• By the Numbers


    General Info “The number of special education students (in New York State) has risen slightly to 410,000, or 12 percent of the total population.” Hu, 1.

    Source: Article in ‘The New York Times.’

    Evidence of Spatial Ability In an embedded figures test, 24 children with Autism Spectrum Disorder and 25 typically developing control children worked to find an embedded figure within a larger image. Those with autism were “significantly better at younger ages, but the performance is more equivalent between the groups at older ages.” At age 6, typically developing children took roughly 36 seconds to respond, while autistic children took roughly 22 seconds to respond. At age 16, the typically developing group caught up, both groups taking roughly 10 seconds to complete the task. (See graph in article for full spectrum of reaction times). Essentially, autistic children develop effective use of their spatial skills at a younger age than typically developing children. Edgin, 738.

    Overall, several tests showed those with autism “are not generally superior across the spatial domain. Therefore, the present study has found evidence for intact, but not superior or impaired function in spatial processes across the autism spectrum.” Basically, this can suggest that although autistic people have strong spatial capabilities in relation to the other capabilities they are lacking in. Edgin, 741.

    Source: Article in the ‘Journal of Autism and Developmental Disorders.’

    A similar study, also involving an embedded figures task, came to a similar conclusion: “Hence, the good performance of individuals with autism is not distinctive in an absolute sense, but is good relative to their weaker performance in other domains.” Mitchell/Roeper,13. This is called “Paradoxical functional facilitation,” meaning that “a deficit in one of two neurological systems can lead to development of the other.” Mitchell/Roeper, 24.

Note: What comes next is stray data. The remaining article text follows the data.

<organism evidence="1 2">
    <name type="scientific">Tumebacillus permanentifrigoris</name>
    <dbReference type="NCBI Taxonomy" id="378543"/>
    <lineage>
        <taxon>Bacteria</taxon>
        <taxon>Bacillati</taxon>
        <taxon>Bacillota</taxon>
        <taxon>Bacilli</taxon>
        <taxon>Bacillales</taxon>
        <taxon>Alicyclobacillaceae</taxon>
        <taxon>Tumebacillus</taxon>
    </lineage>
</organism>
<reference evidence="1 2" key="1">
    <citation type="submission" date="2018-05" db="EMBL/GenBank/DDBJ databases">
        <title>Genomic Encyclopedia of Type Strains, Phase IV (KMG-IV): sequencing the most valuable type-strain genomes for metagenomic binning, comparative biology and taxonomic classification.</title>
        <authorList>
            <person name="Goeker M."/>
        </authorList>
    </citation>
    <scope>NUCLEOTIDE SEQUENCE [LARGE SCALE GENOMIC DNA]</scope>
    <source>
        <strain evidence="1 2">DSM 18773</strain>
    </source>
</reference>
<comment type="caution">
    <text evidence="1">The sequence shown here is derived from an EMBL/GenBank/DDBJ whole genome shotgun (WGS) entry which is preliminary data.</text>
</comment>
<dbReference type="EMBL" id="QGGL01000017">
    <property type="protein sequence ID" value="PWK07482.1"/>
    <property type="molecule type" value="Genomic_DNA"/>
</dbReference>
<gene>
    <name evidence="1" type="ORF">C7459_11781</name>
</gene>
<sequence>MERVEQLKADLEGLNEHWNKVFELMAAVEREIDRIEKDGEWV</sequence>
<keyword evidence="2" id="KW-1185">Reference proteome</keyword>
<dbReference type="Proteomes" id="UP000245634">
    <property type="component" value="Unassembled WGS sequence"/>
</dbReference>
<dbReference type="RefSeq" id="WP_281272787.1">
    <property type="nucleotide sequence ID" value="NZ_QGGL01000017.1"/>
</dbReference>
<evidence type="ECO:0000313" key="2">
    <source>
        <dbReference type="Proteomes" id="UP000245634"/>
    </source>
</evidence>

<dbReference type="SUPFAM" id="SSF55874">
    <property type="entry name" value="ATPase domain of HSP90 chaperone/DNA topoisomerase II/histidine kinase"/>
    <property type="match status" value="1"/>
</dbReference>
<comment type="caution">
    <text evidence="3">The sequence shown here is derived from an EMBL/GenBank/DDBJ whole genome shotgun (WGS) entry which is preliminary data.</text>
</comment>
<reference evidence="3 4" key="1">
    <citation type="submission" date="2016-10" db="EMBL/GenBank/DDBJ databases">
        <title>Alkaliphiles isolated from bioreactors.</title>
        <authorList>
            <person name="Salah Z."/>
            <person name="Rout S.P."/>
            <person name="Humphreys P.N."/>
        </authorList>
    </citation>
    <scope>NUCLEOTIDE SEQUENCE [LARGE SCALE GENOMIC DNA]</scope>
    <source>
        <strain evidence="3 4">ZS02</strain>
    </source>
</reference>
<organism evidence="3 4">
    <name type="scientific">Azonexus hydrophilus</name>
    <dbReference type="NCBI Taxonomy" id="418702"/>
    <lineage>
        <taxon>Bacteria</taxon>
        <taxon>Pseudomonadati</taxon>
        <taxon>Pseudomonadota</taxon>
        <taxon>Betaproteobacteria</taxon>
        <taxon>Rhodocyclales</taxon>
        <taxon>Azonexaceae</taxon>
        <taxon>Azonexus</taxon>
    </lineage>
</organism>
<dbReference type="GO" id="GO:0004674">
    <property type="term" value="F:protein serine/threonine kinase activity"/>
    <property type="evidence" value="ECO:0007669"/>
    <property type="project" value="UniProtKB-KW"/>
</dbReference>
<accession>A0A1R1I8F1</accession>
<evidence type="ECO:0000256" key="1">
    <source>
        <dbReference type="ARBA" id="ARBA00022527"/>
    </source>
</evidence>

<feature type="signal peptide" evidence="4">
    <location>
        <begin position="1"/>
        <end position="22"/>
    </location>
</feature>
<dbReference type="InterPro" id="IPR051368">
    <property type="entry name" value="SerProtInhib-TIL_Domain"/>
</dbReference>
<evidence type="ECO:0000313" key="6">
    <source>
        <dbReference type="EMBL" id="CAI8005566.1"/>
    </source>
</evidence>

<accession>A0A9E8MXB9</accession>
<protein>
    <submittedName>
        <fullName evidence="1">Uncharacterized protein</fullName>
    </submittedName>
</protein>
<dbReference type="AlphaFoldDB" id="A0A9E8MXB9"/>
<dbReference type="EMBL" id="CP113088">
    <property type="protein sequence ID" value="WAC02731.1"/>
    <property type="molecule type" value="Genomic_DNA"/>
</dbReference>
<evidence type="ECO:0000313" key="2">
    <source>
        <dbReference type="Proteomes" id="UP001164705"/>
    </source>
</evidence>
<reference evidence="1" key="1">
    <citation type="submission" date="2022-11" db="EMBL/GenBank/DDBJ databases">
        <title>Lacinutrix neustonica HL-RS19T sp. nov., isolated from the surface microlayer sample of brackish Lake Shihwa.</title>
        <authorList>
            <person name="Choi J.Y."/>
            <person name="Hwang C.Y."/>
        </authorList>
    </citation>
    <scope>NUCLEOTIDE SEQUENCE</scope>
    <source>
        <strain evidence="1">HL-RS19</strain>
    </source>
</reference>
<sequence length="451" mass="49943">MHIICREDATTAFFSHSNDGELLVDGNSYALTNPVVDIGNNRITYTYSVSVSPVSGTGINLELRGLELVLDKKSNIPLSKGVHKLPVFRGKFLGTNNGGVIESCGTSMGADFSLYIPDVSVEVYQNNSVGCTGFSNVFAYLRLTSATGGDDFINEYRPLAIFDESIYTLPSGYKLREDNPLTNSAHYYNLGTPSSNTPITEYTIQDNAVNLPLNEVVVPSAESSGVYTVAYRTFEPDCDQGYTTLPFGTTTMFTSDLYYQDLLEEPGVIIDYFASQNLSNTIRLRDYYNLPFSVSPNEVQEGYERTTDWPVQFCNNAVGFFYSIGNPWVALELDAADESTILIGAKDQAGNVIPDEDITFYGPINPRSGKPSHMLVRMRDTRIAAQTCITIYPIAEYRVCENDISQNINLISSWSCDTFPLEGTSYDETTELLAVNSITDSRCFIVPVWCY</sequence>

Source: Article in ‘ESRC Society Today.’

    Communication “Many now believe that communication is the primary disability in autism and that other behavioural problems are secondary.” Cole/Arndt, 86.

    Source: Chapter in ‘Health-Related Disorders in Children and Adolescents.’

    Comments on Thought Processes “There are some words I have immense difficulty in remembering the meaning of. These are ones that, for whatever reason, I cannot find a lasting spatial representation for…If I can ‘spatial-ise’ them then I can use them.” Baggs, 2.

    “The way I formulate language is spatial, and crosses all the sense… I talk about things being ‘on different levels.’ Some things are ‘surface’ levels, and others are ‘core.’ I want to know what is ‘behind’ something… I describe many things in terms of geometric shapes and concepts.” Baggs, 1.

    Source: Paper by autistic savant, J.M. Baggs.

    See bibliography for complete citations.

  • Jesse, You really finding some great sources, and it sounds like your understanding of the issues faced by the autistic individual in increasing. Is your conclusion that autistic kids do have enhanced spatial abilities, or only that they are compensating for deficits in other areas? And why do you think that, by the time they are 16, the advantage appears to disappear? Are you suggesting that, with appropriate educational supports, it would be possible to help these kids to purposefully cultivate their spatial skills as young children? If so, this might begin to suggest the kind of product that you should be considering for your thesis proposal. steven

  • Thanks for the response Steven. Your question about my conclusion is somewhat difficult to answer - I think that for each specific individual, these children do have enhanced spatial abilities. I don't necessarily think they are 'better' than the typical child, but for them it seems to be the strongest, most accurate sense. I think that the advantage starts to diminish by age 16 because typical children are engaging and understanding a myriad of senses all at the same time. Maybe because an autistic child does not develop all of these other senses as fully, they are able to focus more on spatial abilities. Similar to typical children who may be auditory/visual/tactile learners, I think that autistic children have this 'other' category of spatial learning. I am suggesting that this inherent spatial ability should be utilized in the education of autistic children so that they can learn most effectively.

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